The industrial property business has grown from a real estate niche serving mostly large corporations and owner/users to a favored investment of large institutions. The rise coincided with the great manufacturing upheaval of shuttered plants as companies shifted production offshore. Goods return in containerized shipments and begat the new industry of logistics. The result was increased liquidity of both goods and capital. A situation that is ideal for warehouse development and investment. Today’s industrial marketplace is made up of global and national 3pls, shipping companies, e-commerce, and on the capital side, Industrial REITS, large investment funds, and a handful of developers. The Covid Supply Chain phenomena and an increase in tariffs has compounded an already unbalanced space market to acute levels
Continue reading “2021 Remains an Unbalanced Industrial Market”
In July, the MIT Center of Real Estate held its virtual 2021 World Real Estate Forum. While each piece of information shared during the event was insightful, there were a few takeaways particularly useful for SIOR and CRE experts.
Continue reading “MIT World Real Estate Forum – 2021”
This year’s Forum was held virtually with presenters and participants from Asia, Europe, and the United States. There were a wide range of future-focused topics that came at the right time. The Forum opened many new doors for exploration and research. My favorite sessions addressed ESG, Wellness, New Cities, Pricing Metrics, and Virtual Worlds.
Continue reading “What I Learned From Attending MIT’s World Real Estate Forum 2020”
Continue reading “Covid-19 Notice”
We started a new site where Users can snap pictures of available space from their phone or PC and upload directly to the site. It’s meant to work on a market-to-market basis because it also requires extensive “‘on-the-ground” support so Users know about the service. We are testing it in Gardena first. Space providers can offer directly to Space Occupiers. Continue reading “SnapSpace in Beta”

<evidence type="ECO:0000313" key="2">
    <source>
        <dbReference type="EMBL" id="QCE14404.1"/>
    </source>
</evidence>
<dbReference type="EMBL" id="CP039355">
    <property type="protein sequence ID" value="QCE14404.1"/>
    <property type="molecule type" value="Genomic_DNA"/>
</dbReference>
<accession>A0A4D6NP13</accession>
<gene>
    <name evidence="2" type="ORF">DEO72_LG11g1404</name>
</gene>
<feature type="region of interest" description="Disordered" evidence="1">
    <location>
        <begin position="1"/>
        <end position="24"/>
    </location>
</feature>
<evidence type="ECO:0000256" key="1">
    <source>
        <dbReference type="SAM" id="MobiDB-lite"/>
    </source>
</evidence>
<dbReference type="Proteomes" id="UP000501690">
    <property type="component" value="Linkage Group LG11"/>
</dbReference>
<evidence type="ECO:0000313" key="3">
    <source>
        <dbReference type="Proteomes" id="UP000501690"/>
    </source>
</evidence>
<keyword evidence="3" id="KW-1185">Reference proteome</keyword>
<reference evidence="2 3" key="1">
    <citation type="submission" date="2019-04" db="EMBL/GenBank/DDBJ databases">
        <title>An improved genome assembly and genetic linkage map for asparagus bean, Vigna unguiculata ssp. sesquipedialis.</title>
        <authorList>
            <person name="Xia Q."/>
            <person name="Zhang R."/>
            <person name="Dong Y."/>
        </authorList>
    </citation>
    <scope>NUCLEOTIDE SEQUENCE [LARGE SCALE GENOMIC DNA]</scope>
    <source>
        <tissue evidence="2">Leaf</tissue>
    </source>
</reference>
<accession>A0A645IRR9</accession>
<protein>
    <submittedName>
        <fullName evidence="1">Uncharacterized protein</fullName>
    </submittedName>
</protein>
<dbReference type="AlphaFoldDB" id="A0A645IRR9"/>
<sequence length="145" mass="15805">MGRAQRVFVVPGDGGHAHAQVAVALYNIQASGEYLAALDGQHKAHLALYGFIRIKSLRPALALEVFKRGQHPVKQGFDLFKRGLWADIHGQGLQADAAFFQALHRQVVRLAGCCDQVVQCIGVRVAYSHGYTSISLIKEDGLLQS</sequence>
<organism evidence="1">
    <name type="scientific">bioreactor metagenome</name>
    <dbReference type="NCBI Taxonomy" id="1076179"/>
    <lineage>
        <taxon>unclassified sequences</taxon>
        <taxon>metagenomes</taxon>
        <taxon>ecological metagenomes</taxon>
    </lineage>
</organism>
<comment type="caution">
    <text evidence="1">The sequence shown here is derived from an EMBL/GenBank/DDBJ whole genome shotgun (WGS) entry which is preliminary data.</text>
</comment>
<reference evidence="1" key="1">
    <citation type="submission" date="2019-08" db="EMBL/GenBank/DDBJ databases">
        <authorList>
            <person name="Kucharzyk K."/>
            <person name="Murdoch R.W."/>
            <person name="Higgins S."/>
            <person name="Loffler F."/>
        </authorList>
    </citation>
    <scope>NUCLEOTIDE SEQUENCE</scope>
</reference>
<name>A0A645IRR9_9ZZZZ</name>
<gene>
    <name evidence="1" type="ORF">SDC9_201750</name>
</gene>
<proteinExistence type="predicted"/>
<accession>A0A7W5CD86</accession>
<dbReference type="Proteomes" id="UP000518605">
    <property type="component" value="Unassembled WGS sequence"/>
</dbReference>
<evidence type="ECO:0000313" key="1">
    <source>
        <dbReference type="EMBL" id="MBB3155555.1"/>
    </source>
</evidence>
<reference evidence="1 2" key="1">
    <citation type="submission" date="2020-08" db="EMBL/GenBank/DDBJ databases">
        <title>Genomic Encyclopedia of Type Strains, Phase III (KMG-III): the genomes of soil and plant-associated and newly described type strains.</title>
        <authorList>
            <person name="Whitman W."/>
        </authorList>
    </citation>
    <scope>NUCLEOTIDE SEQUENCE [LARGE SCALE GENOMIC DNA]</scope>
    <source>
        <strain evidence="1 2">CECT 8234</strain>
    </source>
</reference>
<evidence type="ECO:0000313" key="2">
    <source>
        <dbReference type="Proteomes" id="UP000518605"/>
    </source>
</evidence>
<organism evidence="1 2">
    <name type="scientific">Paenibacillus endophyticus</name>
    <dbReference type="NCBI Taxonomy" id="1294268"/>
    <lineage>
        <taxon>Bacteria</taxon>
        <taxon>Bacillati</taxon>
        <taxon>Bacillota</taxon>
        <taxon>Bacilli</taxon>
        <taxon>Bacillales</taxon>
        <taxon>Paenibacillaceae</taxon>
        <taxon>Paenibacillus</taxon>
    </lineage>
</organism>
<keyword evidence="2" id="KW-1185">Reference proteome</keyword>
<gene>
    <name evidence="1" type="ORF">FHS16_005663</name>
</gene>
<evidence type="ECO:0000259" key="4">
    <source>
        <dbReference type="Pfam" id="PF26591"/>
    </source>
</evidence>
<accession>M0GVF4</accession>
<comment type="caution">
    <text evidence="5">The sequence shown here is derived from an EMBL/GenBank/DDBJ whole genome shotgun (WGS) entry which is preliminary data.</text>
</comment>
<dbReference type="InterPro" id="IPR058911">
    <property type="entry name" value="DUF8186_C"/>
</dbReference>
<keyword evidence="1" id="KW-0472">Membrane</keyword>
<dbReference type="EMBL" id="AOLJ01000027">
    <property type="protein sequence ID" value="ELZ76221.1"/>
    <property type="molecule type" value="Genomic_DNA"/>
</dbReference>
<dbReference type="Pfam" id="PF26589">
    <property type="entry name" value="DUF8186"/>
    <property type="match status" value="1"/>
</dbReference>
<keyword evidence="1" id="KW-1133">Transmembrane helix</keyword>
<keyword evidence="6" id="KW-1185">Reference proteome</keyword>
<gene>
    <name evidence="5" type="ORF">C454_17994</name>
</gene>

Continue reading “SIOR European Conference – Pan Euro Office and Industrial”
Many have already seen charts like this one showing a big drop at the end of 2007. It explains the past four years of weak sales. The small uptick demonstrates the recent increase of deals. Since this is 2011 Q3 data, (but released earlier this month), I expect to see more improvements. The same indicators are alive in the market. A long way from peak conditions but in the right direction.
More and more, there is an element of global manufacturing that I call “shelled out” production. There are no signs on the building. There is no one in the office. The workers either pretend or truly can not speak English. The manufacturing is composed of sub-assembly and contract piece work. There is no one in charge and the workers don’t know where their goods will go. As soon as the customer changes its allegiance to a slightly lower cost provider, the entire operation can fold. Our manufacturing system is largely devolving to the manufactured part and who can make it the best and ship it the fastest. There is virtually no other measure.
Continue reading “Global Manufacturing And Los Angeles”